The artist Darren Bader (b. 1978) has won the Calder Foundations’s 2013 Calder Prize, presented to “contemporary artists who have completed exemplary work early in their careers and whose work can be interpreted as a continuation of Alexander Calder’s legacy.”
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There are two red apples on the ground inside Sadie Coles HQ’s Art Basel booth right now. Naturally, one might assume that these are works by New York artist Darren Bader, who is the master of such readymade works and is represented by Coles. Mr. Bader’s show at MoMA PS1 earlier this year included burritos, fresh vegetables and cats, and during Frieze in London he presented lasagna injected with heroin at Coles. Apples, in comparison, seemed rather tame. Was he taking a low-key approach to Miami Basel?
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The second show at the new Upper East Side gallery Venus Over Manhattan is filled with bulletin boards. (Disclosure: Venus Over Manhattan is owned by Observer contributor Adam Lindemann.) The West Village alternative space White Columns, which has been home to a bulletin-board exhibition space for a number of years, gave bulletin boards to more than 20 artists and art types and asked them to present something with it.
The stars have aligned. This weekend, New Yorkers can spend both Saturday and Sunday eating salad artworks.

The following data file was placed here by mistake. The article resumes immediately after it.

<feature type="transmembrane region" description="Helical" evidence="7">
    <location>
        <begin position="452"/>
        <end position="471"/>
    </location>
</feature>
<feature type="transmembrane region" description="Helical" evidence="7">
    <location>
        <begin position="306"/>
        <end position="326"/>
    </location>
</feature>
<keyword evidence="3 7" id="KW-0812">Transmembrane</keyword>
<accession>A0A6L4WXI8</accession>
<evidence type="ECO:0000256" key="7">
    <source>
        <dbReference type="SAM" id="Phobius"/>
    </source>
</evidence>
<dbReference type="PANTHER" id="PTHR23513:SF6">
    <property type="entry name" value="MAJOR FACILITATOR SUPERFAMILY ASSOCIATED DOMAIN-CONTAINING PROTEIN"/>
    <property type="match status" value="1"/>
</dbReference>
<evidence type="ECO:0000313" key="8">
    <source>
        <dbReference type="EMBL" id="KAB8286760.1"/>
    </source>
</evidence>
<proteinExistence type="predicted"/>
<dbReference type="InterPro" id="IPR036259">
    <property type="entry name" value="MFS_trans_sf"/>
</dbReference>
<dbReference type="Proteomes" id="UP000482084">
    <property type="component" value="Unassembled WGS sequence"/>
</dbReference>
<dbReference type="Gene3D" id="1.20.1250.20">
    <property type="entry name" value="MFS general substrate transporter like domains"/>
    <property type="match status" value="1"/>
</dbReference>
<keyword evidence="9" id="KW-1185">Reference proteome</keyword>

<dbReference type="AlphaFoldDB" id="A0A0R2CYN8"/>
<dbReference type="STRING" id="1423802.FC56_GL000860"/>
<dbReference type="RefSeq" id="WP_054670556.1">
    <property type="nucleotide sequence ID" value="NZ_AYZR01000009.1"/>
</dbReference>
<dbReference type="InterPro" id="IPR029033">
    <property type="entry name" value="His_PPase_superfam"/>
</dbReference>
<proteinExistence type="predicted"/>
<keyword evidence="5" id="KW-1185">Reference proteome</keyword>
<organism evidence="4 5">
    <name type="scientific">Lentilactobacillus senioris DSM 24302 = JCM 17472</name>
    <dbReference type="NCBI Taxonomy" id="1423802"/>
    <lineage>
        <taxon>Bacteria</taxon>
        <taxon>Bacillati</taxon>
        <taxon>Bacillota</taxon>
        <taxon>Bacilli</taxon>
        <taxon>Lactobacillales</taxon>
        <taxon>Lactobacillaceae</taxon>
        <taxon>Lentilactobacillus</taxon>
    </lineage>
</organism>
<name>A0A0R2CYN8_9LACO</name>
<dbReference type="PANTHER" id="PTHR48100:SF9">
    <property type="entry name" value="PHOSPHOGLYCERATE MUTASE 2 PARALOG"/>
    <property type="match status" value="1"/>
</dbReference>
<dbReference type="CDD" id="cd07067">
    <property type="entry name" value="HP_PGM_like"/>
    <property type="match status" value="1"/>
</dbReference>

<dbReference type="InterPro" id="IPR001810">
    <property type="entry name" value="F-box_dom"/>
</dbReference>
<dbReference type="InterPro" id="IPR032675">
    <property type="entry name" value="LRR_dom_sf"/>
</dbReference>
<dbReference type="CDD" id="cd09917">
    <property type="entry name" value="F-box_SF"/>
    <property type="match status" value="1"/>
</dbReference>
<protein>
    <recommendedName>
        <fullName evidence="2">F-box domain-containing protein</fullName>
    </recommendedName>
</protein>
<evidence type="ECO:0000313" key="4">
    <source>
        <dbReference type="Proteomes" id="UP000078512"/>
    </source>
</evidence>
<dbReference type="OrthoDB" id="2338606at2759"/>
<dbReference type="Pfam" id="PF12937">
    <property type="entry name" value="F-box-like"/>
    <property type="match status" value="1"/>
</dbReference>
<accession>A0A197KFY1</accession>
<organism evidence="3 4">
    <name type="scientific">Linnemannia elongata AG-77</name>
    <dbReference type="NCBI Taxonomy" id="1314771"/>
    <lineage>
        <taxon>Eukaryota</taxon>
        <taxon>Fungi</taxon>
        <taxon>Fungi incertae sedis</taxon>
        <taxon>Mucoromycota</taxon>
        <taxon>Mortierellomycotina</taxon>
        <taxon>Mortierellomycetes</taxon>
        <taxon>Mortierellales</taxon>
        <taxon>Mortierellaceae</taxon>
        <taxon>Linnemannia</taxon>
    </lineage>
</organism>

On Satuday, at 3 p.m., salad will be served as part of Darren Bader’s great show at MoMA PS1, “Images.” (There are also burritos in the exhibition, but visitors are not allowed to eat them, as far as we know.)
Right now, there are two burritos sitting on a windowsill in a gallery at MoMA PS1 in Long Island City. About once a week, fresh burritos are brought in by a museum employee, and the old ones are discarded. Sometimes they are placed one on top of the other, and sometimes they are side by side. This is done in the name of art; chicken burrito, beef burrito is a sculpture by Darren Bader, part of his “Images” exhibition, which runs through May 14.
Though it sounds like a one-off prank, Mr. Bader’s burritos exemplify today’s most thrilling sculpture, which at the moment can be seen all over town, standing in stark contrast to the muscular, macho, hard-won objects of a John Chamberlain (whose Guggenheim retrospective is up through May 13). The new sculpture is deliriously playful, unstable (it changes over time: living, decomposing, collapsing, or threatening to) and frequently renewable. The readymade has returned in 21st-century rococo clothes, Duchamp’s legacy used for sinister, hallucinogenic and comical ends.